If there is one artist and one album that doesn't need my judgement of their art for validation (well, okay this applies to all artists), it's Fiona Apple and her new album, Fetch the Bolt Cutters. After 8 years, Apple is back with her most expressive and experimental album yet. "Fetch the Bolt Cutters" isn't just the title, it's the entire theme of the record. Often times, you can tell when an artist is at their creative peak. It's rare when an artist appears to be at their peak state of self-expression. Apple uses music as a tool of expression like never before. While her vocals sound like they flow independently from the piano keys or drum beats, in the end, each avenue that each instrument takes end up leading to the same point. It's like a Jackson Pollock painting in musical form.
"I Want You to Love Me," is the perfect track to kick off the album. Apple delivers a beautiful and bright melody throughout the verse, but once it hits the chorus, it begins to follow down a darker path that contradicts the tone she's setting you up with the opening keys of her piano. Even the way she holds a note for a bar longer than you'd expect kind of shakes your assumptions on how the rest of the album will sound. It's when the bridge comes in that the picture as a whole begins to take shape with its percussive beats that prepare you for the following track, "Shemeika." The entire album is very heavy on the percussion and is one of the shining aspects of the record that make it stand out among her other works. "Shemeika" has a strong swagger and very hoppy and encompasses some of my favorite lyrics on the album. The construction of the lyrics;
"In class I'd pass the time
Drawing a slash for every time the second hand went by
A group of five
Done twelve times was a minute
Shameika said I had potential"
and how she gets it to accompany the rhythm is genius.
Title track, "Fetch the Bolt Cutters" is a slam poem with a unique vocal performance. Apple bounces between slurring her vocals and transforming it into having control of her voice when the song asks for it with beautiful harmonies. While the song is very subdued, it comes to a head at the end when you begin to hear barking dogs, which was actually a mistake. There were dogs in a room near to where she was recording and they just happened to bark at the perfect moment. It's one of those indelible moments in recording that captures the theme and just happened to be a goof at the same time. Another favorite of mine is, "Relay," which is driven by layers of percussion, claps, and stomping. Again, Fiona Apple is delivering genius lyrics with:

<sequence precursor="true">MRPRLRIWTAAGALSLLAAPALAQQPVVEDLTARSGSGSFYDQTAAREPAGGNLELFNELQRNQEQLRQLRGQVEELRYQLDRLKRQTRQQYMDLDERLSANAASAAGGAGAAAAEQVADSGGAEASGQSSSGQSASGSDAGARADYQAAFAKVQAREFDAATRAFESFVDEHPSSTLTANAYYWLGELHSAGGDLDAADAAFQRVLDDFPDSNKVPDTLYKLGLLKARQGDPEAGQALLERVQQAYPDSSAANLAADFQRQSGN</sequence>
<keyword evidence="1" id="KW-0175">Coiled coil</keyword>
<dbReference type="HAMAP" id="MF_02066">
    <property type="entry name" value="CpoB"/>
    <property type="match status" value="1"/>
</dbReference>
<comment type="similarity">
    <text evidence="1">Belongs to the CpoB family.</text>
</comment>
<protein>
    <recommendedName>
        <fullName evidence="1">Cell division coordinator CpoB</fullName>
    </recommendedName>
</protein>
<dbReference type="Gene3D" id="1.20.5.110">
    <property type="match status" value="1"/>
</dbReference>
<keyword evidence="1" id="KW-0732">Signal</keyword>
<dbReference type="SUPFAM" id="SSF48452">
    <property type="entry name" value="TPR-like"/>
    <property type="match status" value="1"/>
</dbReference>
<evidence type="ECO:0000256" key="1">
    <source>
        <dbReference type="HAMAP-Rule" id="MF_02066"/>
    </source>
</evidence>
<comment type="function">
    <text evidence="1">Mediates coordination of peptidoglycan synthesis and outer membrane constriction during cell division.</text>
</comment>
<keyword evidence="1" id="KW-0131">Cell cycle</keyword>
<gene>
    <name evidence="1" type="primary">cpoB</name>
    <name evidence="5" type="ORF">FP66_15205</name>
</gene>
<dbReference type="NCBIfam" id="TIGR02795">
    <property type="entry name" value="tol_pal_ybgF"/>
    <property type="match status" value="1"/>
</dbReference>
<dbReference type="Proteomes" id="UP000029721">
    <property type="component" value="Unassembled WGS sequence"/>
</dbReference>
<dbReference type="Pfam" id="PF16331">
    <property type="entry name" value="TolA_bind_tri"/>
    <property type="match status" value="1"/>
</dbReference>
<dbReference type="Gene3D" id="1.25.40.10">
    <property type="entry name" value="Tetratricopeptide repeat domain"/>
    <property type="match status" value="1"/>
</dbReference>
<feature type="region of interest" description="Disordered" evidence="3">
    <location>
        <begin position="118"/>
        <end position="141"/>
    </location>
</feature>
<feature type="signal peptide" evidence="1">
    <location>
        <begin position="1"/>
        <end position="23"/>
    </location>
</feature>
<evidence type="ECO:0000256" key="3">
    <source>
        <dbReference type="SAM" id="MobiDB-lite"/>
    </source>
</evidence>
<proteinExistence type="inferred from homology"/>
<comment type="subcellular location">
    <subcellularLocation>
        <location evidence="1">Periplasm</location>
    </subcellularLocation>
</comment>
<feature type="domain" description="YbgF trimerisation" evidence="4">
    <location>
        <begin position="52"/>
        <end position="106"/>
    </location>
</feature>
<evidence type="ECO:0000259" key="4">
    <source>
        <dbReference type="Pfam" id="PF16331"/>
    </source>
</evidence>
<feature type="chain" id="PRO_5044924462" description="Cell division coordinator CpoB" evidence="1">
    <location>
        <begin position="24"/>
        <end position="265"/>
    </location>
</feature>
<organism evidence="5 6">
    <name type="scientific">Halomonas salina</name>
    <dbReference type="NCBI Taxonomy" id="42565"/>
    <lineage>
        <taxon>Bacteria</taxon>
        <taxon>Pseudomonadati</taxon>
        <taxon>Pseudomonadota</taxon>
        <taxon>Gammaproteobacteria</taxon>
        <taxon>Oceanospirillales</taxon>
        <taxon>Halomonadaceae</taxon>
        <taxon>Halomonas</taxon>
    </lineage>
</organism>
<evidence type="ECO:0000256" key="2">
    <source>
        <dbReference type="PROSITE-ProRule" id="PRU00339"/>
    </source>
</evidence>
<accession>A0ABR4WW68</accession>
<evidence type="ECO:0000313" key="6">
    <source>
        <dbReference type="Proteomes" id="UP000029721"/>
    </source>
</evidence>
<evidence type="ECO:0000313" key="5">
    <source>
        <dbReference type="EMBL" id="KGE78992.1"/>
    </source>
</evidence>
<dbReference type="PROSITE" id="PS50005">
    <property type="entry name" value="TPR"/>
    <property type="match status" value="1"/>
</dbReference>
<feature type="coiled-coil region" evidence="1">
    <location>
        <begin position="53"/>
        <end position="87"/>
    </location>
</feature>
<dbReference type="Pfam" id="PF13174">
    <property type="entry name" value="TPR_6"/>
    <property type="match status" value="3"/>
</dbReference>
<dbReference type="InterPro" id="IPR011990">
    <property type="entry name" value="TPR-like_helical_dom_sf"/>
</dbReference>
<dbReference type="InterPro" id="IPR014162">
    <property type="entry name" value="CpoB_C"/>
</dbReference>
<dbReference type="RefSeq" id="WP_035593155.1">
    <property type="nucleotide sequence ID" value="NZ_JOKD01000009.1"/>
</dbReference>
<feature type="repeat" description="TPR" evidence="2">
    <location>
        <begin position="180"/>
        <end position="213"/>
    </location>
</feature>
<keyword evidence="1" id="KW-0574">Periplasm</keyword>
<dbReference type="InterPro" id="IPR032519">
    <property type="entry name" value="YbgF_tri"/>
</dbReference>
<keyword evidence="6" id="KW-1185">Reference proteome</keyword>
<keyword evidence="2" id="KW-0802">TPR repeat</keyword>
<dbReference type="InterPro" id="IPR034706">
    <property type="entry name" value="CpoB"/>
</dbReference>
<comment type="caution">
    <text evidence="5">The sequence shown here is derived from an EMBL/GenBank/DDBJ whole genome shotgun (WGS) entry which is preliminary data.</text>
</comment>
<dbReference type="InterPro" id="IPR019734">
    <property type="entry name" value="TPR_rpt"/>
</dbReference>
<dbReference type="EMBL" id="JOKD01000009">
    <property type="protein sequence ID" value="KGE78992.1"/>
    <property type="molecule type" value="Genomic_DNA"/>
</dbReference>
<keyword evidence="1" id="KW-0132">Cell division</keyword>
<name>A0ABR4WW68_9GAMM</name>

"Evil is a relay sport, when the one who's burned, turns to pass the torch"
A line she wrote when she was 15. I wouldn't say it's her most aggressive vocal performance on the record, I'd probably give that to "Heavy Balloon," but there's a certain tension that builds up each time it transitions between chorus, verse, and pre-chorus that has a subtle anger to it.
More drum driven tracks like, "Rack of His" and "Newspaper" pull the album forward. Eventually we reach "Cosmonauts," which sounds like a "classic," Lounge focused, Fiona Apple. A beautiful track filled with stress and resentment. It was originally written for a Judd Apatow movie in 2012 that she re-recorded, which may be why it sounds different from most of the album, although it still blends in well.
As we start to reach the end of the record, Apple still continues to surprise with, "For Her." A primarily speedy acappella number with a drum beat occasionally chiming in to help manage the staggering time signatures the track goes through. The only thing I wish this album would have done is switched the final two tracks. "Drumset" sounds like a song that could have rounded this album out perfectly. There's a finality to it that isn't present in the final track, "On I Go," which actually sounds like it could have been a good companion to "For Her."
After two and a half decades into her career, Fiona Apple may have just released her best album yet with Fetch the Bolt Cutters. Like I said at the start of this, she doesn't need my opinion on her art for validation. That's what makes this album so great. It's about breaking free and expressing yourself as creatively as you can. It's an inspiring and unforgiving piece of work and easily one of the best of the year.
9.0 / 10
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Posted Aug. 13, 2013, 11:22 p.m.
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